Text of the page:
Thursday, April 19, 2007

Tired of Crummy YouTube Videos

Everyday someone forwards me a link to another pixilated and grainy video on YouTube.  Most of the content are clips from previously copyrighted material, but the most annoying feature is the quality of the Flash-based video displayed.  In this day in age of high-definition video, why must we accept postage stamped size, poor quality video?  Because Adobe's Flash video leads the market in Internet-based video over Microsoft, Apple, Real, and DivX

This market lead has led Adobe to believe that they can launch yet another media player to compete against all of the other leading players and new ones like Joost and Democracy.  The Adobe Media Player is yet another video RSS aggregator that will include DRM and advertising.  So how will Adobe differentiate it from all of those other players?

Their only differentiator is the huge amount of web sites already using Flash video.  With the Adobe Media Player, web sites using Flash video can advertise through the player providing other outlet to their sites.  Adobe will line up all of the usual content providers to seed the player/aggregator with content.  But the question remains; do we really need yet another media player?

I have all of the above mentioned players on my machine and I use all of them because not one of them can satisfy all of my needs.  iTunes manages my podcasts and some of my music.  RealPlayer is my primary music library manager.  Democracy Player is my video podcast aggregator.  The only time I use Windows Media Player is when I download WMP-formatted content; otherwise, most web content is played from the web site with the embedded QuickTime player.  I would really like a single player that can do all of those functions so I would not have to chew up all of my disk space and CPU cycles running all of those separate players.

So that brings me back to the Adobe Media player.  How can Adobe differentiate their player from the rest of the fray?  From the announcement last week, I see no features or capabilities that would cause me to download and install yet another media player, and I believe that most users out there will feel the same.  The Adobe loyalists that use CS3 including Flash to design web sites will be the ones to use it.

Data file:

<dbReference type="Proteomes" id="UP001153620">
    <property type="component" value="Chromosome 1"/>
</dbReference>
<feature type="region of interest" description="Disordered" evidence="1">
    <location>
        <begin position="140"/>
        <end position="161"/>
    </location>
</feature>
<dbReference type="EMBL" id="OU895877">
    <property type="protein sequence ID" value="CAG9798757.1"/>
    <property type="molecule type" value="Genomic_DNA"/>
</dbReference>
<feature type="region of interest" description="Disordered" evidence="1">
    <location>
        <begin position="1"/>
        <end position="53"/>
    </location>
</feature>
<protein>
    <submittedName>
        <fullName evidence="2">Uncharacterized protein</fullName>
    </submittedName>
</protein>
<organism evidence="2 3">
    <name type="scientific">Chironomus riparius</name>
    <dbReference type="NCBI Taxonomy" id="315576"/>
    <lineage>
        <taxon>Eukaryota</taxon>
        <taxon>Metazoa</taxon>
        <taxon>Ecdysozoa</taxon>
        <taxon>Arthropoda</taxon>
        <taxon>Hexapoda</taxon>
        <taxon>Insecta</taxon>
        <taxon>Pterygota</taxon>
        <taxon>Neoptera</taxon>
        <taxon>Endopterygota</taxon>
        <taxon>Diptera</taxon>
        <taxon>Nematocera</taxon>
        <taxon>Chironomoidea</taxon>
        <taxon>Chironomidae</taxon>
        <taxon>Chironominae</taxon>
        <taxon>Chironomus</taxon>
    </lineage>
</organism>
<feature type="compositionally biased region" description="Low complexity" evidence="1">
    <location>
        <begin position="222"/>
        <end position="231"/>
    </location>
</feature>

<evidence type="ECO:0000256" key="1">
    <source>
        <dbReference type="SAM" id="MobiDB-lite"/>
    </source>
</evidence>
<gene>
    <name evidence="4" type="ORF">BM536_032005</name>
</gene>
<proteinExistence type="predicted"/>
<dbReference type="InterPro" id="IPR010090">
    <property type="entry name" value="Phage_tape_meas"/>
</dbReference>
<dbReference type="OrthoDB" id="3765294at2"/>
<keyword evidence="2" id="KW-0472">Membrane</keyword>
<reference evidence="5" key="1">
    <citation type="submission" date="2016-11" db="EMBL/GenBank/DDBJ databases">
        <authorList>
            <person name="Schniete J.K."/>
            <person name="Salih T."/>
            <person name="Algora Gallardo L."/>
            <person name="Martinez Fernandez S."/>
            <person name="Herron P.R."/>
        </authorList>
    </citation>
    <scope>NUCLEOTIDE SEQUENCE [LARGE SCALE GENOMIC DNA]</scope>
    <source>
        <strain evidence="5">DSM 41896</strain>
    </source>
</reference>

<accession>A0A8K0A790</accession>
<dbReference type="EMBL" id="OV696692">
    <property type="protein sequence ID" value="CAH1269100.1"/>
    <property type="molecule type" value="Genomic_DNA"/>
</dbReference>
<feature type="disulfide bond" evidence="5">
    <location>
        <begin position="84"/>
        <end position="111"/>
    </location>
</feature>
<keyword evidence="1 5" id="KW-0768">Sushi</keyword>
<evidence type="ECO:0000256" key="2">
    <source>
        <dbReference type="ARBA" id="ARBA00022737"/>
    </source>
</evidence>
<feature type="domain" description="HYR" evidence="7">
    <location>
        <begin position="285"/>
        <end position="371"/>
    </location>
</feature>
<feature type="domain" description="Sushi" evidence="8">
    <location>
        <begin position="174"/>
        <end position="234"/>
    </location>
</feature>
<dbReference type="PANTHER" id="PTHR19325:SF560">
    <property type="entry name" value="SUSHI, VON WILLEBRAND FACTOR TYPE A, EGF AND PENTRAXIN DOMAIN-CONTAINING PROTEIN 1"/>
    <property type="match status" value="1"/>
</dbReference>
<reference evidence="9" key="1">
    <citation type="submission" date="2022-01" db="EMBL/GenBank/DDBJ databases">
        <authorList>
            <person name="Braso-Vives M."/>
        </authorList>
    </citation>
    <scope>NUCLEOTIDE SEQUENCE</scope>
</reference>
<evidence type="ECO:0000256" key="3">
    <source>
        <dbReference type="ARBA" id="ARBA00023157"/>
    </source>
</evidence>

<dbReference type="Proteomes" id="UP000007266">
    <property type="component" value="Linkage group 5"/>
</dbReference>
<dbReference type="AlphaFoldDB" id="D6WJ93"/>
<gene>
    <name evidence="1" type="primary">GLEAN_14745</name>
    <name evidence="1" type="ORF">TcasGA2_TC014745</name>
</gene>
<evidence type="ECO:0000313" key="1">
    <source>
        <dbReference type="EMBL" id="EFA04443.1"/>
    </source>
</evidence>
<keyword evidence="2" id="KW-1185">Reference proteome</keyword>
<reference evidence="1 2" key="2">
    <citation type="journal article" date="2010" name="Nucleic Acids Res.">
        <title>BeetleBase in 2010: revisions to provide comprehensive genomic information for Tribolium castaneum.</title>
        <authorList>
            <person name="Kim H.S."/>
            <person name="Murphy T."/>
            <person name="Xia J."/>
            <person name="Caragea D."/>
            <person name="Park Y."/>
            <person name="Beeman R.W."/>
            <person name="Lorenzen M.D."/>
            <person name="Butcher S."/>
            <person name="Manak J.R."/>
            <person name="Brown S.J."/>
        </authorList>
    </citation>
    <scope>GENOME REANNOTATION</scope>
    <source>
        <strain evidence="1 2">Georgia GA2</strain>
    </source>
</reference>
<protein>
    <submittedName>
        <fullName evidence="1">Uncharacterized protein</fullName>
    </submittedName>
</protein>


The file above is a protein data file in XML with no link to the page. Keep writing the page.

Download DivX

Adobe has promised high-definition Flash video in its media player, but why bother when there is DivX.  DivX is the clear winner in high quality video over even MPEG-4.  I try to view and download content in DivX format whenever possible.  DivX produced high-definition Internet video before all of the others started jumping on the bandwagon.  This little San Diego company has a great underground following with some mainstream content that they publish through their Stage6 web site.  Visit Stage6 and you will see large, high-definition videos that are worthy of display on your computer or your $7000 plasma TV.  I often use their CODEC's with the RealPlayer to play and manage video.  I create home videos for playing on my computer, web site, or DVD with the DivX codec in Roxio's Easy Media Creator.

The problem with DivX is that it is not as ubiquitous on the web or in DVD as other media formats although many DVD players, TV, recorders, and cameras now support the DivX format.  DivX is challenged not by technology, but by a sound marketing strategy.  They have made great inroads in the consumer electronics market, but they failed to make significant penetrations in consumer content, web video, mobility, and IP-TV/Internet TV.

What markets are left for DivX?  They missed the boat to be the format for high-definition DVD.  Microsoft is leading in IP-TV deployments, and Adobe's Flash dominates the Internet.  That leaves them relegated to yet another video format to fight out a niche content creation market for those people that want exceptional quality video in a small package.  There is a long-shot that they could be utilized as a next generation mobile content format should they seek partnership with their neighbor Qualcomm.  As displays on mobile devices grow and have greater resolution, customers are not going to be content with the graininess from the 3GPP format currently in use.  DivX certainly has a shot to position themselves as a next generation mobile content format.